Kenya is today truly in the grip of election fever. Political temperatures are rising, the economy is feeling lethargic, shenanigans at the IEBC are causing severe headaches and divisive and hateful political speeches are still inducing nausea.
Why do we endure this? Every five years, we are harangued into registering for the vote and into casting our ballots on voting day. Many commentators go so far as to declare your vote to be your voice and that a failure to vote is an abdication of the right to complain about government policy.
In fact, President Uhuru Kenyatta was fond of telling opposition supporters to stop complaining about his government and to wait for elections where they could do something about it. “You had your chance to lead. Now it’s our turn,” in response to sustained criticism from opposition leader Raila Odinga. “Let us do our jobs. Help us, but give us room to do what we were elected to do. In a few years there’ll be another election.”
In this formulation, there is the idea that in order to “do what it was elected to do” the government must be spared criticism.
It is all hogwash. Voting is just one of the many mechanisms democracy should afford the people to partake in governance. In fact, it is not the casting of a ballot once every five years that is the crucial characteristic of democracy; many authoritarian systems feature elections. Rather, it is popular participation in everyday governance — in enforcing accountability and influencing the decisions government makes in-between elections — that marks a system out as a democracy.
Elections only gain life and death importance when all other paths to accountability and participation are blocked. And given the way their rules have been fixed, electoral contests have become more about legitimising elite ambitions rather than solving the people’s problems. The manifestos that have been unveiled this week illustrate this, focused as they are on highfalutin visions rather than fixing mundane, everyday problems.
This sets us up for a horrible cycle. Because there is no accountability and minimal participation of the voting public in governance after the election, politicians will promise anything knowing they do not need to deliver it. Voters, also knowing this, will prioritise what they can get during campaigns since there is no way of guaranteeing that you will get anything after. Thus, voter bribery and improbable manifesto promises.
It also incentivises corruption. For the candidates, there are incentives to spend huge amounts of money getting elected because it opens the gates to a world of looting and self-enrichment through corrupt contracting. And the more one can steal, the more largess one has to bribe the public at the next election, and so on.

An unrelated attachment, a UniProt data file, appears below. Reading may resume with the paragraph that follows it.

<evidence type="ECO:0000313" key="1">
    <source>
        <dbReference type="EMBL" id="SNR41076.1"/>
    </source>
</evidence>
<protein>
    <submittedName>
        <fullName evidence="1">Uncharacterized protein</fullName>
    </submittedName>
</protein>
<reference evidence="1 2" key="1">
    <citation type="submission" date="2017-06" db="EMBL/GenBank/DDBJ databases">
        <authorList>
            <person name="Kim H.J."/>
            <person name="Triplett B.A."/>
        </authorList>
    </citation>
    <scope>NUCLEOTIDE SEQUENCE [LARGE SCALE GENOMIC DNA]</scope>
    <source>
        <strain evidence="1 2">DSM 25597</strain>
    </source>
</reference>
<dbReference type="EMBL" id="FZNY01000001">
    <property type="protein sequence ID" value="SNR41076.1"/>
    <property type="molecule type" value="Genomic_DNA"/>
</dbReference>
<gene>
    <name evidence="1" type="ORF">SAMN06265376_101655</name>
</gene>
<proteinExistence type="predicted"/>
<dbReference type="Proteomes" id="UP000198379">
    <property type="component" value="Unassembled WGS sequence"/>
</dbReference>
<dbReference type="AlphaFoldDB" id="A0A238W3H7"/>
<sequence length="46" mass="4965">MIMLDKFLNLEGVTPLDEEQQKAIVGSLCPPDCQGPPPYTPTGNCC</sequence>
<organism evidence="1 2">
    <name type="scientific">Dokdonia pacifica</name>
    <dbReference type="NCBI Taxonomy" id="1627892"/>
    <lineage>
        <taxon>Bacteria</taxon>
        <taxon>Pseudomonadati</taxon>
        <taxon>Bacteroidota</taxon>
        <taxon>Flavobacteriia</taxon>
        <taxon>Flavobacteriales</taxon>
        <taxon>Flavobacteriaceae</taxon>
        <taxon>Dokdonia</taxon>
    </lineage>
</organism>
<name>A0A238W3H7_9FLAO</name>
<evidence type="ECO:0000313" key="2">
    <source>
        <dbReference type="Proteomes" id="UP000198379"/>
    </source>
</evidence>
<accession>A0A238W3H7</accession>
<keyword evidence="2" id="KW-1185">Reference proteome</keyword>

Further, regardless of the nature of the system, there is little recognition of the fact that not voting remains a legitimate choice. One may either not wish to legitimise the outcomes of an obviously flawed process or may prefer to participate in other ways. Just as voting should not be construed as the end of democratic participation, not voting should not be seen as surrendering all rights to other forms of democratic participation, including complaining about the way leaders elected by others govern.
Instead of a ballot-box fetish, our focus should be on participation after the vote. We should examine the many ways our system makes it difficult for ordinary people to participate in lawmaking or express their opinions and easy for the government to ignore them when they do. We should be concerned when peaceful protesters are beaten down, or online activism is disparaged and when MPs, under the pretence of giving effect to the constitutional right of recall, pass a law that makes it well-nigh impossible for their constituents to recall them.
In what is perhaps the most memorable phrase in his famous address at Gettysburg in the aftermath of the US Civil War, President Abraham Lincoln defined democracy as “government of the people, by the people, for the people”. A democratic system is not about replacing the people with rulers. But rather about enabling citizens to participate in their own governance and always keeping government accountable to them.
If this were the case in Kenya, then elections would not make us sick.